Sir John Laurence "Jack" Longland was an educator, mountain climber, broadcaster. After a brilliant student career Longland became a don at Durham University in the 1930s, he formed a lifelong concern for the welfare of unemployed people, after a time working in community service he moved to become an educational administrator, retiring in 1970. Among his achievements was the establishment of White Hall in Derbyshire, the country's first local authority Outdoor Pursuits Centre for young people; as a young man Longland was prominent among British rock-climbers, taking a distinguished part in the 1933 British Mount Everest expedition. In life he was active in the affairs of the British Mountaineering Council. Longland was a familiar broadcaster on BBC Radio, appearing from the late 1940s until the 1970s in the long-running Round Britain Quiz, Any Questions?, the panel game My Word!, which he chaired for twenty years from 1957. Longland was the eldest son of the Rev E. H. Longland and his wife, elder daughter of Sir James Crockett.
Longland was educated at the King's School and Jesus College, where he was Rustat Exhibitioner and Scholar, won a Blue for pole-vaulting, gained a first in Part I of the Historical Tripos in 1926, first class honours with distinction in the English Tripos in 1927. After graduating, Longland was elected Charles Kingley bye-fellow of Magdalene College for two years, spent a year in Germany as Austausch-student at Königsberg University, where he witnessed the early rise of Adolf Hitler. While still in his twenties Longland established a reputation as a mountaineer, he liked to say that he started out "with a clothes line and a pair of old army boots", but in the words of an obituarist, "as a rock-climber he was brilliant. He will always be remembered for'Longland's Climb', on Clogwyn du'r Arddu, in Snowdonia, the first route right up that formidable crag, it gave him enormous pleasure to climb that route again with his son over 40 years later." He was a member of two major British expeditions -- in 1933 in 1935 to East Greenland.
In the words of The Times, "His place in Everest legend remains secure, if only for his 1933 feat in bringing down eight sherpas from Camp Six to Base Camp after a blizzard had produced whiteout conditions obliterating all traces of their upward route." He was invited to go on the 1938 Everest expedition, but declined, being by heavily involved with public service work in England. Longland's first full-time academic post was as lecturer in English at Durham University from 1930 to 1936. In 1934 he married Margaret Lowrey Harrison in a ceremony conducted by the Bishop of Durham assisted by Longland senior and two other clergymen. There were two sons of the marriage. During his time at Durham, Longland became concerned at the social problems caused by the Great Depression and unemployment in the Durham coalfields, became an active member of the Labour Party, he said later: I came into educational administration at the end of the squalid and hungry thirties after some years working with unemployed Durham miners and their families.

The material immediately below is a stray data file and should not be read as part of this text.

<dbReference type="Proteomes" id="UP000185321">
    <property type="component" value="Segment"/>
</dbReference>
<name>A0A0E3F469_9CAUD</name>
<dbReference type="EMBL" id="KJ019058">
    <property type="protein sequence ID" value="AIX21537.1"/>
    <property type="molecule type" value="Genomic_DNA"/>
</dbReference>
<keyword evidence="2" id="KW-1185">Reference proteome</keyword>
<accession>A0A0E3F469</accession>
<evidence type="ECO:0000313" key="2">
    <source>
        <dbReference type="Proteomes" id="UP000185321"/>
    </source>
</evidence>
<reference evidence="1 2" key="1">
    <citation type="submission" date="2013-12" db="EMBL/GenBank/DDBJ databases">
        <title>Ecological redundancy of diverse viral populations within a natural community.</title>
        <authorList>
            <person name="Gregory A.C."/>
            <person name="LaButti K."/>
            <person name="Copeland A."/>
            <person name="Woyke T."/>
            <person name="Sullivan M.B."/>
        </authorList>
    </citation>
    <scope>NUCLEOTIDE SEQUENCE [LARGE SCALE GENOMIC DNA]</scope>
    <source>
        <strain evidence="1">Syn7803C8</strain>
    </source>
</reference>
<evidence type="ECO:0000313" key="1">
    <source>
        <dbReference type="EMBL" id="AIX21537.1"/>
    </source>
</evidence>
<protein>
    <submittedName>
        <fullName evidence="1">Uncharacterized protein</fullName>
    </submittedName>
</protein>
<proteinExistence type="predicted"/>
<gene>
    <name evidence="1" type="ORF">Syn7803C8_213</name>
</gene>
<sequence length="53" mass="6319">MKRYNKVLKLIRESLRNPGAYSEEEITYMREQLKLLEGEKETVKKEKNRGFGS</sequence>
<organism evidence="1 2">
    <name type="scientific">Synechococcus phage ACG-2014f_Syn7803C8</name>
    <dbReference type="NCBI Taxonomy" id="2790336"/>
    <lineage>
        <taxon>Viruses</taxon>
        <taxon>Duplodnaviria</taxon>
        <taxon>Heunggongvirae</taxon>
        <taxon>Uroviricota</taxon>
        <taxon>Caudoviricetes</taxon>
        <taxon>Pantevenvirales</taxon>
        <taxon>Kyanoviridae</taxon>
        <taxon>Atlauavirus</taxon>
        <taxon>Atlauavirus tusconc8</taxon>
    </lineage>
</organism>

I think that those underfed children, their fathers on the scrapheap, the mean rows of houses under the tip, all the casual product of a selfishly irresponsible society, have coloured my thinking since. He left the university to become deputy director of Durham's Community Service Council, taking over as director a year later. From 1940 until his retirement in 1970 he worked in the management of education, as deputy education officer for Hertfordshire, director of education for Dorset and for Derbyshire. In tandem with his main official duties he was Regional Officer of the National Council of Social Service, 1939–40, president of the Association of Education Officers, 1960–61, chairman of the Mountain Leadership Training Board, 1964–80, he was a member of eighteen national commissions and advisory bodies.. In his Derbyshire post in 1950 he set up the first local authority Outdoor Pursuits Centre; as a member of the Countryside Commission from 1969 to 1974 he played an important part in bringing increased protection for the countryside responsible, writing the Commission's report that persuaded the government to strengthen the powers of National Park committees.
In addition to his public service work, Longland was a frequent and popular broadcaster on BBC Radio. In the late 1940s and 1950s he was the chairman of the series Country Questions in which a team of experts answered listeners' questions about the countryside, he was in the chair for series for younger listeners, including The Younger Generation Question Time and Summer Parade. From August 1957 he succeeded John Arlott as chairman of the panel game My Word!, remained in the role until he retired in December 1977. He was described in The Times as "the perfect chairman, receptive, self-effacing and well liked by the team". In 1990 Longland gave an address at a gathering to commemorate the 200th anniversary of the birth of Sir George Everest, the surveyor-general of India, after whom the mountain was named; the Royal Geographical Society hosted a gathering of climbers who had made or attempted the ascent of Everest. Among them were Lord Hunt, leader of the first successful British expedition in 1953, Sir Edmund Hillary, who first climbed the mountain with Tenzing Norgay.
Chris Bonington, Doug Scott, Stephen Venables and Ha